The investigation of the meaning of words is the beginning of wisdom. – Antisthenes
Do you remember getting a list of vocabulary words each week? We had to look up the meaning and part of speech and use the word in a sentence. Then there was a test on Friday. Although I memorized the spelling of the words and their meanings to do well on the quizzes, most of the words did not stay with me. Often, the words on the lists had little or no relationship with one another. The words were just a random list – and such a list and method to learn new words is inefficient and ineffective.
Words are symbols for concepts, and readers bring meaning to the symbols. Readers develop schema from their reading experiences, and words will have many associations. Associations with each word’s most general meaning that most users share is called denotative, while associations not directly connected to a word’s denotative meaning are called connotative. For example, the word “hand” might connote horse trainers, veterinarians, and equestrians. As students move up the grades, new concepts are added each year. Nagy and Herman (1984, p.6) suggest that the average high school senior’s vocabulary is about 40,000 words. That suggests learning about 3000 words per grade level. Students must be able to distinguish which meaning is intended within the context of the reading or discussion/lecture, and must account for and build on the students’ prior experiences (Stahl, 2004).
How do we help students grow a love of language and words while growing their vocabularies? The authors of Vocabulary at the Core: Teaching the Common Core Standards suggest that teachers make use of graphic organizers and word games in their classrooms. They talk about building in opportunities for deep processing, teaching derivations, collocations, idioms, register (level of formality in speech with others; register depends on the situation, location, topic discussed, and other factors) and gender. The authors tell us that to truly know a word, we should know many different aspects of the word including (but not limited to) the following:
- derivations (how words take on prefixes and suffixes to make new forms)
- collocations: groups of words that form acceptable phrases (For example: “do the dishes” or “make the bed”)
- register: from formal to informal to slang)
- idioms: phrases whose meaning cannot be discerned by looking up individual words (a figurative meaning – not a literal meaning. When you “tie the knot,” you are getting married and when it’s “raining cats and dogs,” it is raining very hard).
- opposites (antonyms)
- words that mean almost the same thing (synonyms)
- gender: which words or collocations sound more feminine or masculine
- intentions: how a word can change meanings by changing intonation and gestures
In Bringing Words to Life: Robust Vocabulary Instruction (2002), the authors suggest that “the nuances, subtleties, and characteristics of a word’s role in the language can only be understood through repeated exposures to the word in a variety of ways (100). They contend that truly learning a word means that you can define it in your own words and be able to use it in several contexts, not just the context of the text where the word was first introduced. Beck, McKeown, and Kuchan also state that tier two words must be taught with friendly definitions (often, not found in dictionaries). Making connections between words and developing word systems is an effective way to learn words and remember them. Flanigan (CCRA, April 2017) advised his educator audience that “All definitions are NOT equal!” He suggests using the Longman Dictionary of Contemporary English at www.ldoceonline.com for clear definitions written with about 2000 common words that students will be able to understand.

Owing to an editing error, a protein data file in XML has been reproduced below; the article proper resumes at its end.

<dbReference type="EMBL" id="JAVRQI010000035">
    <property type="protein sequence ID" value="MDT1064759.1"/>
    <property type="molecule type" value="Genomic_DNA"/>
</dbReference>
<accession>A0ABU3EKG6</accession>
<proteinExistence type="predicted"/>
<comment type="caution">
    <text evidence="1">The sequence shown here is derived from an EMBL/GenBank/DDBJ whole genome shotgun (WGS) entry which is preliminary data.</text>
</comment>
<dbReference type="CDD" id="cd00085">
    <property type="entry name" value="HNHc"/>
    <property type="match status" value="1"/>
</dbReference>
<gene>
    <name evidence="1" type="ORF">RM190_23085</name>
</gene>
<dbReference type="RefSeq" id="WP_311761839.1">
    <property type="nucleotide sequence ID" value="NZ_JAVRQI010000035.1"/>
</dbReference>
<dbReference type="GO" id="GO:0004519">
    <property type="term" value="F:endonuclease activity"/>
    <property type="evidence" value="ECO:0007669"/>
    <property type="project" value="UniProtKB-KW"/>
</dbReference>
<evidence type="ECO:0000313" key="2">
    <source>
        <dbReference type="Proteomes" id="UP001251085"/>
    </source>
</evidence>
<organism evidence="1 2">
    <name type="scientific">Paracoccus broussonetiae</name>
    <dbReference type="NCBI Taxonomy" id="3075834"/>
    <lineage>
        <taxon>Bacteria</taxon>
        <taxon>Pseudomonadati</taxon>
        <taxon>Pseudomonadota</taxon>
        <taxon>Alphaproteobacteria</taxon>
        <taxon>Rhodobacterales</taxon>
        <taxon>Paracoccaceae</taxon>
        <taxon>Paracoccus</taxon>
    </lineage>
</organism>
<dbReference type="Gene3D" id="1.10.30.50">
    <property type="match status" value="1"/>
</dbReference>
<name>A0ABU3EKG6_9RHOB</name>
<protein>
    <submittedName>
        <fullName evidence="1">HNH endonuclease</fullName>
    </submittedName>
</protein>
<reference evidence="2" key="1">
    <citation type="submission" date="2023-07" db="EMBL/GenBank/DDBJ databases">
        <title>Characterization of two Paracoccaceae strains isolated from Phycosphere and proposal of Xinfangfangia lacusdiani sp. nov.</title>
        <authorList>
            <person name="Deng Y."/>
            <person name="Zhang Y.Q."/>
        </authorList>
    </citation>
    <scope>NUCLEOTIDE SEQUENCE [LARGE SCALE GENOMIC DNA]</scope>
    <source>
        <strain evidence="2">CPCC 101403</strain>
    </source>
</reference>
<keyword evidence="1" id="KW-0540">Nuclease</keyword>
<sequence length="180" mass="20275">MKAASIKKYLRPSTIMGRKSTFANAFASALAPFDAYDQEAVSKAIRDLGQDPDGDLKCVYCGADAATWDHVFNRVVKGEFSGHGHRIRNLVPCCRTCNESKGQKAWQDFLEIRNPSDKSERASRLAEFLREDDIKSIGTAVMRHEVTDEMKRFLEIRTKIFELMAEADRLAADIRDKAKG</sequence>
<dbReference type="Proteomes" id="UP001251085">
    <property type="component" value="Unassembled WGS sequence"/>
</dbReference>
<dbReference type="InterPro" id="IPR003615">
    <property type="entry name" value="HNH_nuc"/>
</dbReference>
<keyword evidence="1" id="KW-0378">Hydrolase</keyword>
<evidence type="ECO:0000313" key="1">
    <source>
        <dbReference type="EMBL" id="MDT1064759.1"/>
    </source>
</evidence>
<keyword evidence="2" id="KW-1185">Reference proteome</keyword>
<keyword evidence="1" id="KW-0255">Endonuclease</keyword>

Flanigan and Greenwood (2007) talk about the kinds of vocabulary found in a reading selection. Some words should be selected to be carefully pre-taught before the students read a selection. These words are essential to the understanding of the text. I have always found that this list should be limited to about six words. Some words that fall into this category can be introduced quickly. There will be other words that students should eventually learn, but they are not essential to understand the reading selection. These words can be revisited in after-reading discussions and even linked to the next day’s work, if applicable. Finally, there will be rare words that are unknown to the students and not closely connected to the content of the selection. These words are not taught at all. Sound vocabulary instruction is active and engaged. Students should be immersed in words through listening to a variety of texts read to the by different authors and genres. They should find these words in their reading across the day and use these words in their speaking and in their writing. Students need to experience these words across a variety of rich contexts.
So, how can we make new words a part of our everyday vocabulary?
1. Use new word in your everyday conversations with friends and family.
2. Use the new word when you are writing answer questions and in your journals as you reflect on key concepts.
3. Make connection with your own life and the real world. Try to tie the word to an important issue, event, or larger concept.
4. Make daily reading a habit and look up words you don’t know. The add and layer meaning as you encounter the new word in
your reading and rereading.
5. Learn the roots of words.
6. Play word games – board games and word puzzles.
7. Keep a thesaurus handy when you write.
8. Visualize new words and their meanings.
9. Associate the new word with a movement or gesture.
10. As you read, think about what you learned that is new about the word’s meaning and tell yourself what you learned.